The walls were so ravaged by damp that, in certain places, if you pressed your finger against them, the plaster would crumble to dust.
Nevertheless, I always thought it a most fabulous house, part of a street in a pleasant collection of streets that had been built mainly for railway workers and their families in the 1870s and – in this particular case – standing directly across the road from the rather magnificent All Saints’ Church. This was the house in which I grew up.
This was the house where I watched Fireball XL5 and then, as the years rolled by, Stingray and then Thunderbirds and then Captain Scarlet and then Joe 90 and then UFO. It was the house in which we watched Bonanza and The Man From UNCLE and Crossroads and Opportunity Knocks and Star Trek and the Cilla Black show and Danger Man and Bob Monkhouse in The Golden Shot and The Monkees and Dallas and Robinson Crusoe and Whacky Races and Scooby-Doo and The Flintstones and Top Cat and Follyfoot. Where we watched Morecambe and Wise and The Two Ronnies.
It’s where we chewed sweet cigarettes from Mr Howard’s shop at the top of the street. It’s where we ate potatoes from Mr Brown’s shop at the bottom of the street. It’s where I read my favourite comic: TV21. And it’s where my lifelong love of The Beatles began.
It was cold. Even in the summer it was cold. And the rooms seemed so big. Compared to those found in modern houses, the rooms were big.
The hall – a long, tall-ceilinged and rather pointless corridor – ran for miles from the heavy Dickensian front door to the door into the living room. It was in this hall where my little brother Tony and I would play balloon basketball, a game which had virtually no rules and which could last for hours. It involved, as you may have guessed, hitting a balloon back and forth, back and forth, until either it was time for Top of the Pops or we were just too tired to do it any more.
There were two other doors leading off the hall: one into the front room, the other taking you down into the coal cellar. There was no electric light in the cellar so when you went down there to collect coal you had to take Dad’s bicycle lamp with you to see what you were doing. Its beam was pathetically weak and so you never knew quite what was lurking in the hundred-year-old corners of that dark, damp place. In my little boy’s mind it was not so much the ghosts and demons that worried me – although doubtless these resided there too. But I was more troubled somehow by the thought of terrifying creepy-crawlies and plump, sharp-toothed vermin scuttling out of the blackness: spiders the size of lobsters, rats the size of armadillos.
It was always such a relief to get back up the steps unscathed, back into the light, back to civilisation. And then you could build a fire in the grate – scrunched-up newspapers, firelighters, sticks, coal. Ah, there’s nothing quite like a real coal fire.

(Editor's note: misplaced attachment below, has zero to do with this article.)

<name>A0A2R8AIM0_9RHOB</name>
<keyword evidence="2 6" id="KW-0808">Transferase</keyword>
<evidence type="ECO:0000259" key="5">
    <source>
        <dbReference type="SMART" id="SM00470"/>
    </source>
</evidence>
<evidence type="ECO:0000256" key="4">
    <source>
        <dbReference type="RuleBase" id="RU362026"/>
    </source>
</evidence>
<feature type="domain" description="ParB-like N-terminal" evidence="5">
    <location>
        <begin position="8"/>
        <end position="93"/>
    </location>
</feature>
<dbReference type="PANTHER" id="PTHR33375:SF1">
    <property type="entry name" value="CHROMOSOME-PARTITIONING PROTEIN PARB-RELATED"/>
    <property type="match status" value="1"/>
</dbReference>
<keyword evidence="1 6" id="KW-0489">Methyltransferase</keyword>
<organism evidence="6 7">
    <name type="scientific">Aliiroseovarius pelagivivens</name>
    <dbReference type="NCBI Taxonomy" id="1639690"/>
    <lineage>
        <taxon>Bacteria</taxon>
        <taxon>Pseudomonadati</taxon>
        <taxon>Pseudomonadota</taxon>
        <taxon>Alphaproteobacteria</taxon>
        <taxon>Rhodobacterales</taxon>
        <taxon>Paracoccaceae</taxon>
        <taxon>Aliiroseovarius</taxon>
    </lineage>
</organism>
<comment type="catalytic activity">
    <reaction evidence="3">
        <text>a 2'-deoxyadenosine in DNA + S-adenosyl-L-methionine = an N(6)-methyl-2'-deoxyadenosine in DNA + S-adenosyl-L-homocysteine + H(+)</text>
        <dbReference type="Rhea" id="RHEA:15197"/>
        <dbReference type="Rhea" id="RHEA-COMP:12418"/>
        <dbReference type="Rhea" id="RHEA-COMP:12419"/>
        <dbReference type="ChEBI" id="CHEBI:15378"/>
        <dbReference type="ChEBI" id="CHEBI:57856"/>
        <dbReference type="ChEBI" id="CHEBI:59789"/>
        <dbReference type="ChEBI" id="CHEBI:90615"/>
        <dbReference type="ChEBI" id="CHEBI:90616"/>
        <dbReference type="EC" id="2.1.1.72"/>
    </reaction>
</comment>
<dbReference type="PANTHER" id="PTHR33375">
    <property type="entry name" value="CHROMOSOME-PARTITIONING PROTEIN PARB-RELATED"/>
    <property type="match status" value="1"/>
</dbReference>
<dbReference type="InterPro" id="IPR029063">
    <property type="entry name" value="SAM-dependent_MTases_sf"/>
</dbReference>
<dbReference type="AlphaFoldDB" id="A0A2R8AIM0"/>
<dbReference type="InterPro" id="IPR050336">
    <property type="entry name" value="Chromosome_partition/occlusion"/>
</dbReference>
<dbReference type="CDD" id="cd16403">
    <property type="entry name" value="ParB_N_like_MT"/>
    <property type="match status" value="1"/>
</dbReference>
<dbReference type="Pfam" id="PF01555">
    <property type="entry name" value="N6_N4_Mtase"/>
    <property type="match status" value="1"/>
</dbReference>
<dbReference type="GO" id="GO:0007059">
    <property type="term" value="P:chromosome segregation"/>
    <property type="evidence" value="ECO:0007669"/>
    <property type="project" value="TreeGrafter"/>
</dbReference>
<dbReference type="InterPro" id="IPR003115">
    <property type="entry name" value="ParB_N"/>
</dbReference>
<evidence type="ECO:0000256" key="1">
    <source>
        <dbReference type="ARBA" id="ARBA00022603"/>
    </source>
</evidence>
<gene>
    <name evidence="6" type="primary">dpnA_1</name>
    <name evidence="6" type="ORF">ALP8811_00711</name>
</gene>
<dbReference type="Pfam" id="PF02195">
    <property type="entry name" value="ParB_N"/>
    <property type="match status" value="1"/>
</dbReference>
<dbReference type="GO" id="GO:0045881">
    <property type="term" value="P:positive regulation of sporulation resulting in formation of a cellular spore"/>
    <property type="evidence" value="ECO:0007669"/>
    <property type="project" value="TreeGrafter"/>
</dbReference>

One evening, whilst we were all standing outside the front door, waving off relatives after a visit, my little brother suddenly vanished, not having noticed that the manhole cover was missing from the coal hole that led down to the cellar. He was about five years of age at the time. He had stepped backwards and tumbled straight down in an instant. Whoomph! I remember it now as if it had been a slapstick comedy sketch with my brother re-emerging utterly bewildered, his face covered in coaldust – it was like something out of a Laurel and Hardy film. Our dad would have provided the punchline: “Enjoy your trip, son?”
Things you should know about our dad:
He was born at a very young age – and he was a lovely little girl.
During the war he was involved in two invasions within six months – the D-Day landings in June 1944 and the Invasion of Rangoon in May 1945.
After the war he worked as a hospital porter, a grave digger, a driver for a brewery, a driver for a garage, a cleaner at the market hall, and in a whole range of other jobs.
At one time – so he told us – he had also worked in the treacle mines at Picklescott.
He had been born a very long time ago – in Eighteen-fast-asleep.
For a short while in the 1960s he was commissionaire at the Empire cinema. I wish we had taken a photograph of him in his uniform. He looked like a Russian general in his smart peaked cap and a wonderful tunic with fancy epaulettes. He was able to sneak us into the pictures free of charge.
Dad thought the house was a step up the ladder from the council house we had moved from.
This was 73 North Street, Castlefields. Victorian. Solid – even taking account of the crumbling plaster. Fashioned with the working classes in mind, but surprisingly spacious. Bags of character.
Some pompous, middle-class woman said to me in 1976:
“Don’t you just hate it when you’re lying in the bath, sipping your Martini, and the phone rings?”
I wanted to tell her that we didn’t have a telephone at home. If we wanted to make a call, we had to use the kiosk at the top of the street. As for Martini, this was something I thought was enjoyed only by characters in a James Bond film. Oh yeah – and a bath? We lived in a house with no bathroom. We had a tin tub which occasionally we would take down off the wall in the yard, bring into the kitchen, and fill with hot water from saucepans and the kettle. The whole process seemed to take hours.